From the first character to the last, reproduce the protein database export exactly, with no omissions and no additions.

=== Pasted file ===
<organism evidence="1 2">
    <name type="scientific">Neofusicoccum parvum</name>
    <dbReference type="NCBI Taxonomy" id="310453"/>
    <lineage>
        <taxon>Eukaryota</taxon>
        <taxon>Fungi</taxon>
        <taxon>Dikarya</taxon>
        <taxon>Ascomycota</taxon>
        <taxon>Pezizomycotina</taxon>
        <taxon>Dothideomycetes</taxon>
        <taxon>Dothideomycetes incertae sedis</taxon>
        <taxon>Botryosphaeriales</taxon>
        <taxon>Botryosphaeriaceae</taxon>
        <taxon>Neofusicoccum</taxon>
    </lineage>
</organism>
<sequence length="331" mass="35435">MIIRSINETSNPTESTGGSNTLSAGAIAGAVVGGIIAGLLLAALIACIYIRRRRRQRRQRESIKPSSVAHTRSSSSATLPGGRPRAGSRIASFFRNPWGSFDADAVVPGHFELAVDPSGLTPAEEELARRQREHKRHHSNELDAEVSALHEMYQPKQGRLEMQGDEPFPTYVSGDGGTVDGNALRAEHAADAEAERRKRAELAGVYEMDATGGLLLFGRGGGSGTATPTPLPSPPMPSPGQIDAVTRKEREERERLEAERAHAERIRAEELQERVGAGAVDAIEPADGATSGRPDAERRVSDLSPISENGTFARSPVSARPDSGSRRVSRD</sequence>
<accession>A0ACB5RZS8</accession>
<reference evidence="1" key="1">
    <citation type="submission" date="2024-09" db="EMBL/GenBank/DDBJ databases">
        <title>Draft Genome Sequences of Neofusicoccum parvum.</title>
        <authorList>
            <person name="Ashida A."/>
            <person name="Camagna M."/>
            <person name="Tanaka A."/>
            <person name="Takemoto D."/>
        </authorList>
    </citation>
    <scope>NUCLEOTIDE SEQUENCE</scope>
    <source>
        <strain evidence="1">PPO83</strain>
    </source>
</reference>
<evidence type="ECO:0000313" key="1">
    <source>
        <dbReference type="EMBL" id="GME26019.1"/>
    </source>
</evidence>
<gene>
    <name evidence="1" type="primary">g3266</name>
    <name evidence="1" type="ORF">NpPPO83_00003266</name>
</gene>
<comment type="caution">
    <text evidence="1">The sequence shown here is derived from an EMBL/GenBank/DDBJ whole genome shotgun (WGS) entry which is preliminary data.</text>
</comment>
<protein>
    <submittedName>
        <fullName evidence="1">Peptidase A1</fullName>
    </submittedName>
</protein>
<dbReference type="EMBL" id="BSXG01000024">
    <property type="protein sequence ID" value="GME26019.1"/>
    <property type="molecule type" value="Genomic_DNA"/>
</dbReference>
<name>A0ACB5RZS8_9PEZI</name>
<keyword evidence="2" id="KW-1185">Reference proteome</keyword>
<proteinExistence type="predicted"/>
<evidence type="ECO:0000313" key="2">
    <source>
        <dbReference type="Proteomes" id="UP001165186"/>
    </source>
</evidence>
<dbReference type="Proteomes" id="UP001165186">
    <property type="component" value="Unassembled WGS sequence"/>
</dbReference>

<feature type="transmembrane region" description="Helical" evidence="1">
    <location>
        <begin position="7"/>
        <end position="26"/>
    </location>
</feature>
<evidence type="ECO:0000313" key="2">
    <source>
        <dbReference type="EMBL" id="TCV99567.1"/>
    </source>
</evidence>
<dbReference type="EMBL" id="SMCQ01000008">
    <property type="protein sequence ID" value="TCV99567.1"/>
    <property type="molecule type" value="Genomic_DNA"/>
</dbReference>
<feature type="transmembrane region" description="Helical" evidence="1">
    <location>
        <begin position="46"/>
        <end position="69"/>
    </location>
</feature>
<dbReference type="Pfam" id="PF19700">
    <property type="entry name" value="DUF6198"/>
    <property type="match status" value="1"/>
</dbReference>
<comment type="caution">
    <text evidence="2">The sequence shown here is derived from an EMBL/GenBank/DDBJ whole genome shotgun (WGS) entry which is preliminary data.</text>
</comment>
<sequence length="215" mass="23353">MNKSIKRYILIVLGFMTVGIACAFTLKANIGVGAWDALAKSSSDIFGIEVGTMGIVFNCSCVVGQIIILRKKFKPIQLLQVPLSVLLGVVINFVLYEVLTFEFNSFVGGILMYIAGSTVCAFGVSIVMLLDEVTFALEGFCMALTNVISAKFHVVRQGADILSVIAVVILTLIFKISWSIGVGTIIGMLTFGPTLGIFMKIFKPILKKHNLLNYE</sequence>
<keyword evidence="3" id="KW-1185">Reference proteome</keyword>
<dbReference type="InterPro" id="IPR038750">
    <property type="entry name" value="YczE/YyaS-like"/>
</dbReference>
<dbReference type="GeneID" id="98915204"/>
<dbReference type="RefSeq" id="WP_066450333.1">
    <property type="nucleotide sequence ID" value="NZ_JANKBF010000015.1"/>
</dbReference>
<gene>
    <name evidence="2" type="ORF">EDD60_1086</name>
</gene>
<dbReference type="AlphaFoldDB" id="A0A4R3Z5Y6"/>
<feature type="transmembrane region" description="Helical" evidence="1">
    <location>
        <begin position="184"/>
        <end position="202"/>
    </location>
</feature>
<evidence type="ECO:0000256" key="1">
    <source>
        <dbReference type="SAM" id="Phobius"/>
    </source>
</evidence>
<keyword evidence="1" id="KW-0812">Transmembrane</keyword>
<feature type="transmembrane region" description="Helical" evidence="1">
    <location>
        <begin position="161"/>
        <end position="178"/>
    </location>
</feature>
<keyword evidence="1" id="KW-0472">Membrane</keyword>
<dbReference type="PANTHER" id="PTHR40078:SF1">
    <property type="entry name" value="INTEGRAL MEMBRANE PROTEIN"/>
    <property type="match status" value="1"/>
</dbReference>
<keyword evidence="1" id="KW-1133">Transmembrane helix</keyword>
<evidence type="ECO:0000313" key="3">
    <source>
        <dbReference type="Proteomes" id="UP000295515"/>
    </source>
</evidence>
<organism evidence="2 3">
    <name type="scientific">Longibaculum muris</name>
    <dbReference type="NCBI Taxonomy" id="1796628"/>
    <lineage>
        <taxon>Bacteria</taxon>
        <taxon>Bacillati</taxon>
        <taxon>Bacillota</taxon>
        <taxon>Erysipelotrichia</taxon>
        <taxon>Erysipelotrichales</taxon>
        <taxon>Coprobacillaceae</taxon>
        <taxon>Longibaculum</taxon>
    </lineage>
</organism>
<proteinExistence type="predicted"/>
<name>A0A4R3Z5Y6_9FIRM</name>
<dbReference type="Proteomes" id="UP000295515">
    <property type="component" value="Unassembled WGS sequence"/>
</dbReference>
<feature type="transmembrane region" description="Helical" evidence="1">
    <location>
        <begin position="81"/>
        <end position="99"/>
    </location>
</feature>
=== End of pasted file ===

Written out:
<organism evidence="1 2">
    <name type="scientific">Neofusicoccum parvum</name>
    <dbReference type="NCBI Taxonomy" id="310453"/>
    <lineage>
        <taxon>Eukaryota</taxon>
        <taxon>Fungi</taxon>
        <taxon>Dikarya</taxon>
        <taxon>Ascomycota</taxon>
        <taxon>Pezizomycotina</taxon>
        <taxon>Dothideomycetes</taxon>
        <taxon>Dothideomycetes incertae sedis</taxon>
        <taxon>Botryosphaeriales</taxon>
        <taxon>Botryosphaeriaceae</taxon>
        <taxon>Neofusicoccum</taxon>
    </lineage>
</organism>
<sequence length="331" mass="35435">MIIRSINETSNPTESTGGSNTLSAGAIAGAVVGGIIAGLLLAALIACIYIRRRRRQRRQRESIKPSSVAHTRSSSSATLPGGRPRAGSRIASFFRNPWGSFDADAVVPGHFELAVDPSGLTPAEEELARRQREHKRHHSNELDAEVSALHEMYQPKQGRLEMQGDEPFPTYVSGDGGTVDGNALRAEHAADAEAERRKRAELAGVYEMDATGGLLLFGRGGGSGTATPTPLPSPPMPSPGQIDAVTRKEREERERLEAERAHAERIRAEELQERVGAGAVDAIEPADGATSGRPDAERRVSDLSPISENGTFARSPVSARPDSGSRRVSRD</sequence>
<accession>A0ACB5RZS8</accession>
<reference evidence="1" key="1">
    <citation type="submission" date="2024-09" db="EMBL/GenBank/DDBJ databases">
        <title>Draft Genome Sequences of Neofusicoccum parvum.</title>
        <authorList>
            <person name="Ashida A."/>
            <person name="Camagna M."/>
            <person name="Tanaka A."/>
            <person name="Takemoto D."/>
        </authorList>
    </citation>
    <scope>NUCLEOTIDE SEQUENCE</scope>
    <source>
        <strain evidence="1">PPO83</strain>
    </source>
</reference>
<evidence type="ECO:0000313" key="1">
    <source>
        <dbReference type="EMBL" id="GME26019.1"/>
    </source>
</evidence>
<gene>
    <name evidence="1" type="primary">g3266</name>
    <name evidence="1" type="ORF">NpPPO83_00003266</name>
</gene>
<comment type="caution">
    <text evidence="1">The sequence shown here is derived from an EMBL/GenBank/DDBJ whole genome shotgun (WGS) entry which is preliminary data.</text>
</comment>
<protein>
    <submittedName>
        <fullName evidence="1">Peptidase A1</fullName>
    </submittedName>
</protein>
<dbReference type="EMBL" id="BSXG01000024">
    <property type="protein sequence ID" value="GME26019.1"/>
    <property type="molecule type" value="Genomic_DNA"/>
</dbReference>
<name>A0ACB5RZS8_9PEZI</name>
<keyword evidence="2" id="KW-1185">Reference proteome</keyword>
<proteinExistence type="predicted"/>
<evidence type="ECO:0000313" key="2">
    <source>
        <dbReference type="Proteomes" id="UP001165186"/>
    </source>
</evidence>
<dbReference type="Proteomes" id="UP001165186">
    <property type="component" value="Unassembled WGS sequence"/>
</dbReference>

<feature type="transmembrane region" description="Helical" evidence="1">
    <location>
        <begin position="7"/>
        <end position="26"/>
    </location>
</feature>
<evidence type="ECO:0000313" key="2">
    <source>
        <dbReference type="EMBL" id="TCV99567.1"/>
    </source>
</evidence>
<dbReference type="EMBL" id="SMCQ01000008">
    <property type="protein sequence ID" value="TCV99567.1"/>
    <property type="molecule type" value="Genomic_DNA"/>
</dbReference>
<feature type="transmembrane region" description="Helical" evidence="1">
    <location>
        <begin position="46"/>
        <end position="69"/>
    </location>
</feature>
<dbReference type="Pfam" id="PF19700">
    <property type="entry name" value="DUF6198"/>
    <property type="match status" value="1"/>
</dbReference>
<comment type="caution">
    <text evidence="2">The sequence shown here is derived from an EMBL/GenBank/DDBJ whole genome shotgun (WGS) entry which is preliminary data.</text>
</comment>
<sequence length="215" mass="23353">MNKSIKRYILIVLGFMTVGIACAFTLKANIGVGAWDALAKSSSDIFGIEVGTMGIVFNCSCVVGQIIILRKKFKPIQLLQVPLSVLLGVVINFVLYEVLTFEFNSFVGGILMYIAGSTVCAFGVSIVMLLDEVTFALEGFCMALTNVISAKFHVVRQGADILSVIAVVILTLIFKISWSIGVGTIIGMLTFGPTLGIFMKIFKPILKKHNLLNYE</sequence>
<keyword evidence="3" id="KW-1185">Reference proteome</keyword>
<dbReference type="InterPro" id="IPR038750">
    <property type="entry name" value="YczE/YyaS-like"/>
</dbReference>
<dbReference type="GeneID" id="98915204"/>
<dbReference type="RefSeq" id="WP_066450333.1">
    <property type="nucleotide sequence ID" value="NZ_JANKBF010000015.1"/>
</dbReference>
<gene>
    <name evidence="2" type="ORF">EDD60_1086</name>
</gene>
<dbReference type="AlphaFoldDB" id="A0A4R3Z5Y6"/>
<feature type="transmembrane region" description="Helical" evidence="1">
    <location>
        <begin position="184"/>
        <end position="202"/>
    </location>
</feature>
<evidence type="ECO:0000256" key="1">
    <source>
        <dbReference type="SAM" id="Phobius"/>
    </source>
</evidence>
<keyword evidence="1" id="KW-0812">Transmembrane</keyword>
<feature type="transmembrane region" description="Helical" evidence="1">
    <location>
        <begin position="161"/>
        <end position="178"/>
    </location>
</feature>
<keyword evidence="1" id="KW-0472">Membrane</keyword>
<dbReference type="PANTHER" id="PTHR40078:SF1">
    <property type="entry name" value="INTEGRAL MEMBRANE PROTEIN"/>
    <property type="match status" value="1"/>
</dbReference>
<keyword evidence="1" id="KW-1133">Transmembrane helix</keyword>
<evidence type="ECO:0000313" key="3">
    <source>
        <dbReference type="Proteomes" id="UP000295515"/>
    </source>
</evidence>
<organism evidence="2 3">
    <name type="scientific">Longibaculum muris</name>
    <dbReference type="NCBI Taxonomy" id="1796628"/>
    <lineage>
        <taxon>Bacteria</taxon>
        <taxon>Bacillati</taxon>
        <taxon>Bacillota</taxon>
        <taxon>Erysipelotrichia</taxon>
        <taxon>Erysipelotrichales</taxon>
        <taxon>Coprobacillaceae</taxon>
        <taxon>Longibaculum</taxon>
    </lineage>
</organism>
<proteinExistence type="predicted"/>
<name>A0A4R3Z5Y6_9FIRM</name>
<dbReference type="Proteomes" id="UP000295515">
    <property type="component" value="Unassembled WGS sequence"/>
</dbReference>
<feature type="transmembrane region" description="Helical" evidence="1">
    <location>
        <begin position="81"/>
        <end position="99"/>
    </location>
</feature>